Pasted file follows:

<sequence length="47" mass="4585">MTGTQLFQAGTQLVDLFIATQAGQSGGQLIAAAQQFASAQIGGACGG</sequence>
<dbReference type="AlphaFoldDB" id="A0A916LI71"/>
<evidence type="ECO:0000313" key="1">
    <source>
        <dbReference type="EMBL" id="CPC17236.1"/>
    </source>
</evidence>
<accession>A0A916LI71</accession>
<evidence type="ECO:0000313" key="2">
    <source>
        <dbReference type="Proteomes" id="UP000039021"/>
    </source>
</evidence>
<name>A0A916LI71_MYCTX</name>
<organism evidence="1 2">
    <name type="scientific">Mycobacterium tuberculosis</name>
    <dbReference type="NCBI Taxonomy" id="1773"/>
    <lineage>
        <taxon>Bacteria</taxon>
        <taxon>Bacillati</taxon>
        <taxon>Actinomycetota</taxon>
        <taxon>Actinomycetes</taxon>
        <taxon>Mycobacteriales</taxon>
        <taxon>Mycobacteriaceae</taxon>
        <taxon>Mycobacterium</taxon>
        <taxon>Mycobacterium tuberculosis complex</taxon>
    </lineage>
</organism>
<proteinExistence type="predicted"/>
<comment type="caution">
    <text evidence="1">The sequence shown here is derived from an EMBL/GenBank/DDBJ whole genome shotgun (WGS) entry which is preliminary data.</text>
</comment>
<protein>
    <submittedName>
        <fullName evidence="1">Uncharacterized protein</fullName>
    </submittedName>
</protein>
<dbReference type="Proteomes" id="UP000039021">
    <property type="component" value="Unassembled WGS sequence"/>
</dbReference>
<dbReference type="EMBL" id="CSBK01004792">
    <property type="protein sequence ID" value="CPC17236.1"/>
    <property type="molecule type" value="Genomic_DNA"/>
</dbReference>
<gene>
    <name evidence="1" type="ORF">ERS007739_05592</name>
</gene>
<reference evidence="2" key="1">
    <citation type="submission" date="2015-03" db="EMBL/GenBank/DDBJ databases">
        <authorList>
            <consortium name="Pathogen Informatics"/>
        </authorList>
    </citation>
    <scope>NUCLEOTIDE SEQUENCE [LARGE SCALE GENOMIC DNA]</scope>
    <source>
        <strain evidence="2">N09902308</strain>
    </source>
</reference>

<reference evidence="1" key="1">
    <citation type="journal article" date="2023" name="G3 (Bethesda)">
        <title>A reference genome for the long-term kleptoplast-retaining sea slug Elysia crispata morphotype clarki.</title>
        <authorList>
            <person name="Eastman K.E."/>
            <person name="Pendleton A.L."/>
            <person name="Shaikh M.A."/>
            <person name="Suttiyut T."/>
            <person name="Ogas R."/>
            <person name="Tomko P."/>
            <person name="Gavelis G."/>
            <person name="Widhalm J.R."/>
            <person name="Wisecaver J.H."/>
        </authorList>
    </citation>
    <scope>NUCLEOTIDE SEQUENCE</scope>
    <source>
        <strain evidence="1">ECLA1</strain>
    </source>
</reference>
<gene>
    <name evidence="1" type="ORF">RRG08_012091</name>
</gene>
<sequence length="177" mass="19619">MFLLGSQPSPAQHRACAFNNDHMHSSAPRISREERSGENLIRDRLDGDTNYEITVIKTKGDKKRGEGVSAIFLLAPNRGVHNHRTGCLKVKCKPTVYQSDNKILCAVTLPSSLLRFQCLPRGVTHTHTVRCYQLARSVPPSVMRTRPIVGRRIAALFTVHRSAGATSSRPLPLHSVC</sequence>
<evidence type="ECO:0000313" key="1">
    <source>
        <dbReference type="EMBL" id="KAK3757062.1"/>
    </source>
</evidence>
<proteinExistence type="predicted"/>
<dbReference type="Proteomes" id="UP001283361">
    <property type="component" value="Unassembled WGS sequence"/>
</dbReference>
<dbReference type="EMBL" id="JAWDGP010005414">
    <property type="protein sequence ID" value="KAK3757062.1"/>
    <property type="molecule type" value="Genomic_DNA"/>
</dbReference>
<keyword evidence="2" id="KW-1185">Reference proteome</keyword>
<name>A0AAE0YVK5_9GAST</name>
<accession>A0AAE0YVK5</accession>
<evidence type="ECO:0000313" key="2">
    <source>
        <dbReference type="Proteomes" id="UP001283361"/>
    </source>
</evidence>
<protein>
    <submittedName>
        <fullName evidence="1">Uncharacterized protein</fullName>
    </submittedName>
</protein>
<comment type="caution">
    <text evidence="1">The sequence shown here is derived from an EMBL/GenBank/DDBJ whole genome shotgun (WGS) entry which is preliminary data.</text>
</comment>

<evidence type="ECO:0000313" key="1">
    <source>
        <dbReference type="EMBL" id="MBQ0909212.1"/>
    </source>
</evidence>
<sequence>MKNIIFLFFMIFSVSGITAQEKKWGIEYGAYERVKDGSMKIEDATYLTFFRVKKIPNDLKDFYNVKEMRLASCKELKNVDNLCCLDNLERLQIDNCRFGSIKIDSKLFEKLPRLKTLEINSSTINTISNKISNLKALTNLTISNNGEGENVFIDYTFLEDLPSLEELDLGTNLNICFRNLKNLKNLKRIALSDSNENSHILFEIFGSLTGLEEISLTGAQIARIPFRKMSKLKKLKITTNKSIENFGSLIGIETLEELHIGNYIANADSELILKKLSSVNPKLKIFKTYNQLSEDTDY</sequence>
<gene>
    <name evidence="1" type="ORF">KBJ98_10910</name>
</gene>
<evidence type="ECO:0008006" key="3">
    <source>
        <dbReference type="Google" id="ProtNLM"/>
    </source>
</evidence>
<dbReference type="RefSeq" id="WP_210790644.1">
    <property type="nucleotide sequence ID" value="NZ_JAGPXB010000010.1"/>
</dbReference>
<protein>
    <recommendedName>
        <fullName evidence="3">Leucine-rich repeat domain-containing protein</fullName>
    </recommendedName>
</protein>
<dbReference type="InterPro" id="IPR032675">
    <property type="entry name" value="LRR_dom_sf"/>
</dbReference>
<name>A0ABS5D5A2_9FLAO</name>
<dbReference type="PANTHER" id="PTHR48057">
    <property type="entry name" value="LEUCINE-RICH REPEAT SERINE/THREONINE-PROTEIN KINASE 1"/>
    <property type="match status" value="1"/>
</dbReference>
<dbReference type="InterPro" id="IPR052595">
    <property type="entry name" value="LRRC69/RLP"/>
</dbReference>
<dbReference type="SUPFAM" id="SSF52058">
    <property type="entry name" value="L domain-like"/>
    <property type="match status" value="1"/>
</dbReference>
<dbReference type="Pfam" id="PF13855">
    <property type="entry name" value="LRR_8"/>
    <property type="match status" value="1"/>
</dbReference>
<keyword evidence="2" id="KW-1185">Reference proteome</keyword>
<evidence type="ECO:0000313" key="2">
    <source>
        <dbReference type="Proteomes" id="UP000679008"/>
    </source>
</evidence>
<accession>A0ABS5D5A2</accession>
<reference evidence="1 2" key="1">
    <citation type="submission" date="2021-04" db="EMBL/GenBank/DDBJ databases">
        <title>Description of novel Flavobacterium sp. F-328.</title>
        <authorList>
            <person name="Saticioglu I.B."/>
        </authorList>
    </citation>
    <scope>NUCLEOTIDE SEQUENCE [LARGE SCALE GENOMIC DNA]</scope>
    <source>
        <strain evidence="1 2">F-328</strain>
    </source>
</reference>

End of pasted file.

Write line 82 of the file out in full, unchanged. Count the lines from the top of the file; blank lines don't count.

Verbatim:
<sequence length="177" mass="19619">MFLLGSQPSPAQHRACAFNNDHMHSSAPRISREERSGENLIRDRLDGDTNYEITVIKTKGDKKRGEGVSAIFLLAPNRGVHNHRTGCLKVKCKPTVYQSDNKILCAVTLPSSLLRFQCLPRGVTHTHTVRCYQLARSVPPSVMRTRPIVGRRIAALFTVHRSAGATSSRPLPLHSVC</sequence>